Life is full of decisions. There aren’t enough hours in the day to accomplish everything, and according to research from Franklin Covey, the vast majority of American workers report feeling overwhelmed. Franklin Covey has capitalized on this trend by developing prioritization tools and techniques to help people tackle one item at a time. But what does all of this mean for financial advisors? This same approach can help your business clients create the financial protection plans they so desperately need.
A 2010 study of business owners by Harris Interactive and The Principal shows business owners rank protecting their business and income as their top financial priorities. Yet, the majority of those surveyed don’t have the necessary protection plans in place. And who can blame them? Day in and day out, business owners are worrying about cash flow, the competition, managing employees and successfully growing their businesses. Fortunately, you can help them realize they need to spend more time working on their business, not just in their business.
How you can help
To get their attention, educate business owners on the risk of waiting to establish protection plans compared with the ease in setting them up. You can do this by asking questions, such as:
• How would you make payroll if you became too sick or hurt to work? How would your company survive if you didn’t show up to work?
• Do you have business continuation plans in place, such as a buy-sell agreement? If so, does it cover contingencies like death and disability? And is it properly funded?
• Could your family continue to make ends meet if you could no longer receive a paycheck?
• What would happen if you could no longer provide for your family or run your business because you, a partner or key employee died or became disabled?
• Even if you have made plans in the past, have you reviewed them recently? Has the economy substantially changed the effectiveness of your plans?
The next step is to offer prospects the opportunity to discuss and identify strategies for putting plans in place. Too often, business owners are overwhelmed by what they’re not doing and are paralyzed in making progress toward their goals. It’s important to help them verbalize their financial goals and build a step-by-step strategy to accomplish them. They need your help in prioritizing.
Showing the financial impact of not having protection products is very effective. I often share the story of a producer who was given a second chance to do the right thing with clients. After a particularly startling series of messages from the spouse of a big client, he realized he had neglected the importance of income protection. In this particular case, his client was diagnosed with a severe illness and died before needing to worry about the income protection gap in his financial plan. The producer took this opportunity to become an advocate on the importance of life and disability insurance in personal and business planning.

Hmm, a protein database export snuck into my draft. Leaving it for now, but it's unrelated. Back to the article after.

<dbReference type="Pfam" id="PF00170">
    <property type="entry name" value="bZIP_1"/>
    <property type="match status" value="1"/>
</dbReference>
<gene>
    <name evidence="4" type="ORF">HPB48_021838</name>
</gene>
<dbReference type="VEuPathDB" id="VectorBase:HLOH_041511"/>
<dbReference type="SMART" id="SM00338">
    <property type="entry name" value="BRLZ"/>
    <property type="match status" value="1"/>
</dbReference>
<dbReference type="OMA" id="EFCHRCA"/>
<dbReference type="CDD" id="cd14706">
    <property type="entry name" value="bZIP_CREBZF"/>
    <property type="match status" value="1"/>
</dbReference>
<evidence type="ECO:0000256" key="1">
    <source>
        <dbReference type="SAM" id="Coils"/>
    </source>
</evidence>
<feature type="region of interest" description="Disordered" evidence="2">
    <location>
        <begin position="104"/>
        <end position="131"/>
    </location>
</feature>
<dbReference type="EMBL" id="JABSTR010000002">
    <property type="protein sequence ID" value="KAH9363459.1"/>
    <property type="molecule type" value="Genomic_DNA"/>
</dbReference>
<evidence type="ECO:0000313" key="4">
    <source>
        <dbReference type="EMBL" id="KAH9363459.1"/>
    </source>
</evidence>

Even if business owners have considered the effects of these events, it doesn’t always mean they’ve built them into their business plans. If a business is owned by multiple individuals, ask to look at the company’s buy-sell agreement. This document provides a wealth of information about the business and typically leads to discussions about business planning and how best to fund those strategies. It is not uncommon to see a buy-sell agreement that:
• Only addresses the death, but not disability of the owners.
• Addresses disability, but the buyout clause is not properly funded.
• Contains language that does not match the terms of the funding insurance policies.
Another common issue is having an agreement that provides a buyout of another owner at a stated dollar amount that is much higher than today’s valuation of the business. If the agreement hasn’t been reviewed in the past few years, it needs to be reviewed and potentially updated. Current market conditions have left many owners overexposed.
I also share with business owners what I see their competition doing to protect their businesses and employees — especially highly compensated, key employees. Key employees are typically very interested in their benefits and have a high participation in offerings. Plus, business owners are interested in attracting and retaining their top talent. I’ve also found that providing benchmarks helps energize a competitive business owner to prioritize and move forward on the different options we discuss.
Use the right tools
Most large insurance carriers offer prioritization tools and fact finders to help develop business and financial plans. Some provide tools to facilitate conversations with business owners and offer business planning services, such as informal business valuations and buy-sell agreement reviews. These tools are a great way to open doors with business owners and are useful in identifying gaps, needs and priorities.
Targeting business owners can pay off. As of September 2009, small- to medium-size businesses made up 98% of employer firms and employed nearly half of all private-sector workers in the United States, according to the U.S. Small Business Administration.When you establish a relationship with a business owner, there are endless opportunities for protection solutions. Employee benefits and executive benefits, as well as personal and business planning are just some of the needs you can help business owners address.